Author(s): Wahl R, SchmidGrendelmeier P, Cromwell O, Wthrich B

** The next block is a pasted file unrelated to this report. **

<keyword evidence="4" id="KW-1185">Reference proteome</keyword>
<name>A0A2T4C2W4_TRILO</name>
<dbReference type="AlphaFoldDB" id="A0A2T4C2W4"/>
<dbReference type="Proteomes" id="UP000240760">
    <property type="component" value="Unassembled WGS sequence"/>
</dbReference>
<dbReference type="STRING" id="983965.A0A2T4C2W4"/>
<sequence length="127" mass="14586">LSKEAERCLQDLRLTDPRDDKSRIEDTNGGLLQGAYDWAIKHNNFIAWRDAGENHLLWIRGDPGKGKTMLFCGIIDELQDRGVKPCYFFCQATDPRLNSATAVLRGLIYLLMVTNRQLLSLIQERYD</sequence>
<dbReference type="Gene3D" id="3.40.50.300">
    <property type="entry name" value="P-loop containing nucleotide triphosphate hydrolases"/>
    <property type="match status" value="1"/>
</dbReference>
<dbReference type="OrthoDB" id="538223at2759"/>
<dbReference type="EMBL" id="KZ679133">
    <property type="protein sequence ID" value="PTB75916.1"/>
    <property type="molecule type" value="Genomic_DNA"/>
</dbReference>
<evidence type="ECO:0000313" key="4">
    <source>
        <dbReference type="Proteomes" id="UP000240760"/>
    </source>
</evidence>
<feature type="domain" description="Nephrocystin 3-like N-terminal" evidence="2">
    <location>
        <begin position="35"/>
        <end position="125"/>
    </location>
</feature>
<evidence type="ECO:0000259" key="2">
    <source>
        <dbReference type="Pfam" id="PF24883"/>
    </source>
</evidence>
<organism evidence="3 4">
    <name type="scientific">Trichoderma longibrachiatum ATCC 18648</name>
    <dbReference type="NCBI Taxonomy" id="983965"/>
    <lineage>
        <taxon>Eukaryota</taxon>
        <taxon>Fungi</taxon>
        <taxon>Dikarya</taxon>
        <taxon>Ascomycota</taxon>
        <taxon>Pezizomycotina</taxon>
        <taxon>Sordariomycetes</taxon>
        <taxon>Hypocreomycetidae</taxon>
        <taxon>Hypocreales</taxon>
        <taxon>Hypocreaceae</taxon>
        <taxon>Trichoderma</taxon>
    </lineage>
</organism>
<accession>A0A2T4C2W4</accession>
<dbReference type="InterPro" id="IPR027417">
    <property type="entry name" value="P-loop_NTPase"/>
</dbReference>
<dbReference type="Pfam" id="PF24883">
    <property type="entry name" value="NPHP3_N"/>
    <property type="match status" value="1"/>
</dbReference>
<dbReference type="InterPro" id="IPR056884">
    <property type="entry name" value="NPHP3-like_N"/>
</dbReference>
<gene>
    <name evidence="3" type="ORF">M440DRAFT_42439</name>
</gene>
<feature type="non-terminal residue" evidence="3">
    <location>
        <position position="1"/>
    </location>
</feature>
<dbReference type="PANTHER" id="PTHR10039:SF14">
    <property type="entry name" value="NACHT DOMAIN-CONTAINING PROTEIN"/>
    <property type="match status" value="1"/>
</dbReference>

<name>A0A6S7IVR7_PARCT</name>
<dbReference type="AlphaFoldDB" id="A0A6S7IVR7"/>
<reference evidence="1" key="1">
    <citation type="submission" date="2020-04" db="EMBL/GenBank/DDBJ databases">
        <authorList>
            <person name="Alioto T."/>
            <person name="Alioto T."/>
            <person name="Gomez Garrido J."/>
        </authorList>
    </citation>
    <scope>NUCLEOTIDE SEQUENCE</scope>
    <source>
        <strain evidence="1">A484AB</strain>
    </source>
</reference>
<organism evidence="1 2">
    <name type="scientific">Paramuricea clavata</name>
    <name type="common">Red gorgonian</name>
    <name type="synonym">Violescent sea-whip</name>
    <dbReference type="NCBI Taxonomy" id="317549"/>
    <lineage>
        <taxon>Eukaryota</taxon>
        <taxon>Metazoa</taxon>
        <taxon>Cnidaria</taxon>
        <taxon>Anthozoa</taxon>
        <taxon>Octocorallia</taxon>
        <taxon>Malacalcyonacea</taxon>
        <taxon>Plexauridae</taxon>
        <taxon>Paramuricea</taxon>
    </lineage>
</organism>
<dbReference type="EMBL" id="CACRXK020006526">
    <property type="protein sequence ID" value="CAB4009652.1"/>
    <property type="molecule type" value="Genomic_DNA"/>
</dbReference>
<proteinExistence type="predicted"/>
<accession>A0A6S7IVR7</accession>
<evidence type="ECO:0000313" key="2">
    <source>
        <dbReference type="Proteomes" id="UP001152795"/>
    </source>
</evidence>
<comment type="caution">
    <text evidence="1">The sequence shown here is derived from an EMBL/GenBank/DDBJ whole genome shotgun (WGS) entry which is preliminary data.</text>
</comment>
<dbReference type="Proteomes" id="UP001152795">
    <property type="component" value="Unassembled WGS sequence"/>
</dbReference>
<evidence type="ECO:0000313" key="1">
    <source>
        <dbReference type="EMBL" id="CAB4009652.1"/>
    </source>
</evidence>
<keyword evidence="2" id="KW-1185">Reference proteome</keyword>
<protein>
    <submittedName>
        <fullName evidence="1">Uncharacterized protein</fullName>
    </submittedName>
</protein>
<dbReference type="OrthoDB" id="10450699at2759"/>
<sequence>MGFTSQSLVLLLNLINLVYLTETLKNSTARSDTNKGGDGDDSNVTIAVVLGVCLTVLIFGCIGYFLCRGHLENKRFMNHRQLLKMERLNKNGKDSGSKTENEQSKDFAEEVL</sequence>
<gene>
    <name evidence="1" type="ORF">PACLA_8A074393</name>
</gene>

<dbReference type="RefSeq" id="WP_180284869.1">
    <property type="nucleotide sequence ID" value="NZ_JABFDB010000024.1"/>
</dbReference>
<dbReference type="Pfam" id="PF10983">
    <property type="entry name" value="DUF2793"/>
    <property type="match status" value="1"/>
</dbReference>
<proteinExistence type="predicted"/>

Allergenic cross-reactivity between members of the Fagales family (birch, alder, hazel, and beech) and between members of the Oleaceae family (ash, olive, lilac, and privet) is well known, but little is known about possible cross-reactivity between these two groups of trees, in particular between birch and ash, both of which flower in the spring. Various immunochemical methods including RAST inhibition, Western blot, and Western blot inhibition have been used in this study to show that there is partial cross-reactivity between birch and ash pollens. Enzyme allergosorbent test measurements were performed on sera from 35 patients with hay fever in spring by using birch and ash pollen allergen disks. The major allergen of birch, Bet v 1, was readily detectable in the birch pollen extract, but a homologous allergen in the ash pollen extract was barely detectable. Common allergens could be determined in the high molecular weight region. Ash pollen should be included in diagnostic procedures for spring pollinosis and should be considered for use in specific immunotherapy.